Wednesday, August 23, 2006

Reforming Bureaucracy--Empowering Operatives

Last night Lehrer Newshour had another in its series of interviews with people on immigration. The interviewee was an immigration lawyer. She mentioned a case where the waiting for legal immigration (from the Philippines?) would take 12 years, during which no visitor visa would be allowed. She mentioned another case of a high school student who would be sent back because she had no adult advocate here (parents split, father brought her here, then split, etc.) which even Immigration agreed was deserving.

That leads to a thought. With computers and databases, it's easy enough to track histories. So we could empower "operatives" (James Q. Wilson's term for the front-line bureaucrat) to make decisions and track how good or bad they are. For example, in the case of immigration, allow each frontline worker to let in two people a year under a special program. Track the history of the people let in and tie it back to the worker. So if Joan Doe lets in someone who runs afoul of the law, that should impact her ability to make future decisions, her promotability, her pay, etc. Contrarily, let in someone who becomes a good U.S. citizen and you get rewarded.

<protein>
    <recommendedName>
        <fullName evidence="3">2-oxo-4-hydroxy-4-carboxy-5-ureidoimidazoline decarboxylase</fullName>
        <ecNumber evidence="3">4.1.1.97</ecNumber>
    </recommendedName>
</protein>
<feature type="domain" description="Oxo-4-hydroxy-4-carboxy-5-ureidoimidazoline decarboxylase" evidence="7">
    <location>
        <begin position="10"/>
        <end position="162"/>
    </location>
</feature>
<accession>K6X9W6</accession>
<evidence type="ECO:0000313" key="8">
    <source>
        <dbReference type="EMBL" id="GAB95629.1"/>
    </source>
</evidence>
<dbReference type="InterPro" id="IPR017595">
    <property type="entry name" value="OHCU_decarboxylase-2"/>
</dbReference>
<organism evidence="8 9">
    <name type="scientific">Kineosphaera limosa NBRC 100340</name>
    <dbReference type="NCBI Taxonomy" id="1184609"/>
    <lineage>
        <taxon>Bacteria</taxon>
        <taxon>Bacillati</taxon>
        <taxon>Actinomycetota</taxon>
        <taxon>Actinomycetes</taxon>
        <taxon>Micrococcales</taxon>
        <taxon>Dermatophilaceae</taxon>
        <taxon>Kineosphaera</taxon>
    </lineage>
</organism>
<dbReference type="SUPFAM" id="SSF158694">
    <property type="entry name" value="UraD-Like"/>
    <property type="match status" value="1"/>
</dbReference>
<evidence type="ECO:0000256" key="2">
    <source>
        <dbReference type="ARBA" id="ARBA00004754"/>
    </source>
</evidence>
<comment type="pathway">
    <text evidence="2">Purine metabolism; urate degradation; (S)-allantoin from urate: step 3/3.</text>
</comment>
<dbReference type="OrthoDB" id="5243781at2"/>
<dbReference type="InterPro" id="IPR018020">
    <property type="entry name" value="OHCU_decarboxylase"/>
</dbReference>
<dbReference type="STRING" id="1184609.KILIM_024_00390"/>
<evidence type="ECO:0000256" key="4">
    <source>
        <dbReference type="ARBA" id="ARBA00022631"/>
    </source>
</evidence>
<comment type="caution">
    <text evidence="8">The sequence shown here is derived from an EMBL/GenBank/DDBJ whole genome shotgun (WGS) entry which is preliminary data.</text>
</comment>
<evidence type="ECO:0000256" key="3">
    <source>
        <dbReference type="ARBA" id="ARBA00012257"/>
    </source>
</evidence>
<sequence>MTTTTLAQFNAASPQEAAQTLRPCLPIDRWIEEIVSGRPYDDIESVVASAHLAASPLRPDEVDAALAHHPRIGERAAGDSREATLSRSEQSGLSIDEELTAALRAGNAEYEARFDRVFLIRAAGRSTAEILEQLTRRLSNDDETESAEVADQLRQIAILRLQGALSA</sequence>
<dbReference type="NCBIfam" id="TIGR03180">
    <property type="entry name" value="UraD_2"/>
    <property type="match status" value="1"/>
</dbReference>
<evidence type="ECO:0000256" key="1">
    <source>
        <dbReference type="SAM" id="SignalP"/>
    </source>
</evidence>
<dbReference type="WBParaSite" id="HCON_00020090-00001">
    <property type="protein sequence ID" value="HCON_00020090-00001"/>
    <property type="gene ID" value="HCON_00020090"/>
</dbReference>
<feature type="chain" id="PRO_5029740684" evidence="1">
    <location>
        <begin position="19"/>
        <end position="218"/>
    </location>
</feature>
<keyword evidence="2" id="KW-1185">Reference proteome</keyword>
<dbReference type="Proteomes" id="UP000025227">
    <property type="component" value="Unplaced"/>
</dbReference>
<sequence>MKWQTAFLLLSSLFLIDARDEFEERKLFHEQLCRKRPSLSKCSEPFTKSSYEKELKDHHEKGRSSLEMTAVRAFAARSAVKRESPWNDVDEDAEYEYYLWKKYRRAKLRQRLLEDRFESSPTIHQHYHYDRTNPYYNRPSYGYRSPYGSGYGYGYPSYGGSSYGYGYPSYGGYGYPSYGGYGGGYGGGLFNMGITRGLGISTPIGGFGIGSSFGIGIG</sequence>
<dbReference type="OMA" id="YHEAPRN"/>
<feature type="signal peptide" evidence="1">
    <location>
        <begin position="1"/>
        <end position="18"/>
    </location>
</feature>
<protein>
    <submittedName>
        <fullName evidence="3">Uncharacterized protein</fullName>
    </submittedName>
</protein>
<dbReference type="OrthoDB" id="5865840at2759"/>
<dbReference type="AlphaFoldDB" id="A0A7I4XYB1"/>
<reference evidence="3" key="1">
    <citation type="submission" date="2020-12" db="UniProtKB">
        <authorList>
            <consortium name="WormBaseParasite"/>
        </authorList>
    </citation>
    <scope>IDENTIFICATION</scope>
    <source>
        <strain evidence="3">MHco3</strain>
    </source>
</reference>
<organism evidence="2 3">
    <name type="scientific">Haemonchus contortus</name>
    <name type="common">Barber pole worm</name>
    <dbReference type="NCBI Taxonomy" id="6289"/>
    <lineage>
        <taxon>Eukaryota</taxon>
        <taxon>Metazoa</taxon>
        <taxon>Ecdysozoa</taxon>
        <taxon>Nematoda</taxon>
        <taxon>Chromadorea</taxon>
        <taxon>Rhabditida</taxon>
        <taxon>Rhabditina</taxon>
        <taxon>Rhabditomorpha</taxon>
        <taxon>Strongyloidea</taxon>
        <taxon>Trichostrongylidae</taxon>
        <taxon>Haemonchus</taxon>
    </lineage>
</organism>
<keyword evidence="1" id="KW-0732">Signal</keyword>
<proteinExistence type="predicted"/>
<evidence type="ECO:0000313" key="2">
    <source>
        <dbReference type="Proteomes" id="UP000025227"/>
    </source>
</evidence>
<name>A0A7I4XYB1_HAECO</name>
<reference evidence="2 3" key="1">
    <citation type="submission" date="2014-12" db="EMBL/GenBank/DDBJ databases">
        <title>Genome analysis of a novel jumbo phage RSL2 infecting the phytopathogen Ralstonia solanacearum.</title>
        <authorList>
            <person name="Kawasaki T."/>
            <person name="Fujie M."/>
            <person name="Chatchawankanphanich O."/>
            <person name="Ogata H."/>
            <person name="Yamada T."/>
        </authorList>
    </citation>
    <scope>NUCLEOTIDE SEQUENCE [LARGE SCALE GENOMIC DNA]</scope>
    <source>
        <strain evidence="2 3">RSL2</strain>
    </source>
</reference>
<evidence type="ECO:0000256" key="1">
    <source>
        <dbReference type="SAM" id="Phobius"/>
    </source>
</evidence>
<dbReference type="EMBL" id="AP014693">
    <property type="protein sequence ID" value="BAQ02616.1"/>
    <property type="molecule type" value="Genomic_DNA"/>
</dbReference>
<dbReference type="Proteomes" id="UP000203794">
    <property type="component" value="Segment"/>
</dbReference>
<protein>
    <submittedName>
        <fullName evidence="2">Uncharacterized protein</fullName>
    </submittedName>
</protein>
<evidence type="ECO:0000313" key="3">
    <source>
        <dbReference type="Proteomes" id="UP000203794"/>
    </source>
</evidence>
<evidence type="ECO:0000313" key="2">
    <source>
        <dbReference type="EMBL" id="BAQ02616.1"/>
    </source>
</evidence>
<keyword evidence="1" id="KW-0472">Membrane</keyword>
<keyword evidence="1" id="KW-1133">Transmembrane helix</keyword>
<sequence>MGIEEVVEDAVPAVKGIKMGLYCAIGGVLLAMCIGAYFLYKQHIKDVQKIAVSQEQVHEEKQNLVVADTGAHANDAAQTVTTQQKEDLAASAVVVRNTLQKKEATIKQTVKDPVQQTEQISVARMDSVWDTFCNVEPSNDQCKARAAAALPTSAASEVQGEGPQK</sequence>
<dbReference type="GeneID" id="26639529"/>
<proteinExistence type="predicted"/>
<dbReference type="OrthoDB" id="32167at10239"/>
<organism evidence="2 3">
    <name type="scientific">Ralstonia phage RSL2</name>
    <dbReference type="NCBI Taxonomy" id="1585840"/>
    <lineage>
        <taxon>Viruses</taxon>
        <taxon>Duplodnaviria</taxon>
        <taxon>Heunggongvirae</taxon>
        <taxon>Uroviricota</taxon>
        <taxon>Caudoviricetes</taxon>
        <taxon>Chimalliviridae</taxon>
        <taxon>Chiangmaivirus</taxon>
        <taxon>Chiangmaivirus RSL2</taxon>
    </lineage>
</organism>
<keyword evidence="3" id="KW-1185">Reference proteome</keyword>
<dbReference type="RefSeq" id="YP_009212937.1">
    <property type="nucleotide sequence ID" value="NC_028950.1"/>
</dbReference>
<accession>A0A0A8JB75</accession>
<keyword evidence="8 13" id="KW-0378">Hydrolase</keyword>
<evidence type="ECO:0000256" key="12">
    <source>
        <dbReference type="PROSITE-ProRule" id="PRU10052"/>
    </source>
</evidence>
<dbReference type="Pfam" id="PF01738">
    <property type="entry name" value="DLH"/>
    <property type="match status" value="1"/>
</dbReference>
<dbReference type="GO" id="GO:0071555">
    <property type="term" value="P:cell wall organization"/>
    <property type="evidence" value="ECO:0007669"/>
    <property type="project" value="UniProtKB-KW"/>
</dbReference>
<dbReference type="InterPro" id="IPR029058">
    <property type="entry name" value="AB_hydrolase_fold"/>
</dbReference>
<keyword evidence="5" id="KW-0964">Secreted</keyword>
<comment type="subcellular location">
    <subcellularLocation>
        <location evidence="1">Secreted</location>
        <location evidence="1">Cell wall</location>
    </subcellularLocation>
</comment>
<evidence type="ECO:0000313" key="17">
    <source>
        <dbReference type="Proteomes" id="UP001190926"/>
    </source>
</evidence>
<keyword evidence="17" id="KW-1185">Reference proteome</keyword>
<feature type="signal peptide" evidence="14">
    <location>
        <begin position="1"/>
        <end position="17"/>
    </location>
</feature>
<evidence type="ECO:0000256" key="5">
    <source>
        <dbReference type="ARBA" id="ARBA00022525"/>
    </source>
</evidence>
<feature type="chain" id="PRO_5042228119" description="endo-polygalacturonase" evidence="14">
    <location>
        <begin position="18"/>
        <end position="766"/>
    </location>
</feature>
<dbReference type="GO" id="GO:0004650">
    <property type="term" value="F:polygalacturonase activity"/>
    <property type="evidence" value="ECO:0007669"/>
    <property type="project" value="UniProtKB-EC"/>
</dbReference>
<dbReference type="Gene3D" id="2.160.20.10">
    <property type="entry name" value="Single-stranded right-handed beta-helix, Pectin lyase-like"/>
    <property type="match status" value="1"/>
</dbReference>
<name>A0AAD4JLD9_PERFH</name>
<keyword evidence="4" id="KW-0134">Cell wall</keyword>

We could apply the same principle in other bureaucracies.

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